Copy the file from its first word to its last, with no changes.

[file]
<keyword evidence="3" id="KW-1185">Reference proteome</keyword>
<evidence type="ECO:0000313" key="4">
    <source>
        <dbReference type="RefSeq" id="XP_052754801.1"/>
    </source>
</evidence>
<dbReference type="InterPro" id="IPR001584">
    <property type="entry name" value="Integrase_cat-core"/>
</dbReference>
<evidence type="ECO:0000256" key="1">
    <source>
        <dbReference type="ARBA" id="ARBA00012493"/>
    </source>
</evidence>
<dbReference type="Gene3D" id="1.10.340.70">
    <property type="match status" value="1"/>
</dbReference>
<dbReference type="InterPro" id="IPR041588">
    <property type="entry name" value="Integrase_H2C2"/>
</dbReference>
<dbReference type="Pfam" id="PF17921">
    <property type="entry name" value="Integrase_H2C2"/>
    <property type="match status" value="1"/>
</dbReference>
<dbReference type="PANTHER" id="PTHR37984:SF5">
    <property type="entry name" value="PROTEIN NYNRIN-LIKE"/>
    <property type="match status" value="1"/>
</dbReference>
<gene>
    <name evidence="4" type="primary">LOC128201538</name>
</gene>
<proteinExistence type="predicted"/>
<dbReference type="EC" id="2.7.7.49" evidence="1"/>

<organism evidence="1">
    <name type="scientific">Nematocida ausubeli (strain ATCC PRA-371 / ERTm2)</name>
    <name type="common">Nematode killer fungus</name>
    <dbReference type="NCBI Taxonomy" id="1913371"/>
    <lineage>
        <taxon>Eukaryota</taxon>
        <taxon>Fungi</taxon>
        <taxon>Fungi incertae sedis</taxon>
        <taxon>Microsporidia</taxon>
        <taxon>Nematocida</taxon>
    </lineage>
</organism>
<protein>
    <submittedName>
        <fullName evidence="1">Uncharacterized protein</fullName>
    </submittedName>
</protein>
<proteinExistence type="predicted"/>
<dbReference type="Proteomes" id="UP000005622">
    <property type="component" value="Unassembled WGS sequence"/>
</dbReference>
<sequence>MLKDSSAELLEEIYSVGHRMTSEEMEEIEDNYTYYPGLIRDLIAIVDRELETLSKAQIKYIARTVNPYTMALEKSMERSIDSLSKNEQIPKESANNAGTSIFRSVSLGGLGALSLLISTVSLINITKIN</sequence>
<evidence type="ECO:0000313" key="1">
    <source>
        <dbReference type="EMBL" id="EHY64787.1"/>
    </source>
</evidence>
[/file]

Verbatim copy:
<keyword evidence="3" id="KW-1185">Reference proteome</keyword>
<evidence type="ECO:0000313" key="4">
    <source>
        <dbReference type="RefSeq" id="XP_052754801.1"/>
    </source>
</evidence>
<dbReference type="InterPro" id="IPR001584">
    <property type="entry name" value="Integrase_cat-core"/>
</dbReference>
<evidence type="ECO:0000256" key="1">
    <source>
        <dbReference type="ARBA" id="ARBA00012493"/>
    </source>
</evidence>
<dbReference type="Gene3D" id="1.10.340.70">
    <property type="match status" value="1"/>
</dbReference>
<dbReference type="InterPro" id="IPR041588">
    <property type="entry name" value="Integrase_H2C2"/>
</dbReference>
<dbReference type="Pfam" id="PF17921">
    <property type="entry name" value="Integrase_H2C2"/>
    <property type="match status" value="1"/>
</dbReference>
<dbReference type="PANTHER" id="PTHR37984:SF5">
    <property type="entry name" value="PROTEIN NYNRIN-LIKE"/>
    <property type="match status" value="1"/>
</dbReference>
<gene>
    <name evidence="4" type="primary">LOC128201538</name>
</gene>
<proteinExistence type="predicted"/>
<dbReference type="EC" id="2.7.7.49" evidence="1"/>

<organism evidence="1">
    <name type="scientific">Nematocida ausubeli (strain ATCC PRA-371 / ERTm2)</name>
    <name type="common">Nematode killer fungus</name>
    <dbReference type="NCBI Taxonomy" id="1913371"/>
    <lineage>
        <taxon>Eukaryota</taxon>
        <taxon>Fungi</taxon>
        <taxon>Fungi incertae sedis</taxon>
        <taxon>Microsporidia</taxon>
        <taxon>Nematocida</taxon>
    </lineage>
</organism>
<protein>
    <submittedName>
        <fullName evidence="1">Uncharacterized protein</fullName>
    </submittedName>
</protein>
<proteinExistence type="predicted"/>
<dbReference type="Proteomes" id="UP000005622">
    <property type="component" value="Unassembled WGS sequence"/>
</dbReference>
<sequence>MLKDSSAELLEEIYSVGHRMTSEEMEEIEDNYTYYPGLIRDLIAIVDRELETLSKAQIKYIARTVNPYTMALEKSMERSIDSLSKNEQIPKESANNAGTSIFRSVSLGGLGALSLLISTVSLINITKIN</sequence>
<evidence type="ECO:0000313" key="1">
    <source>
        <dbReference type="EMBL" id="EHY64787.1"/>
    </source>
</evidence>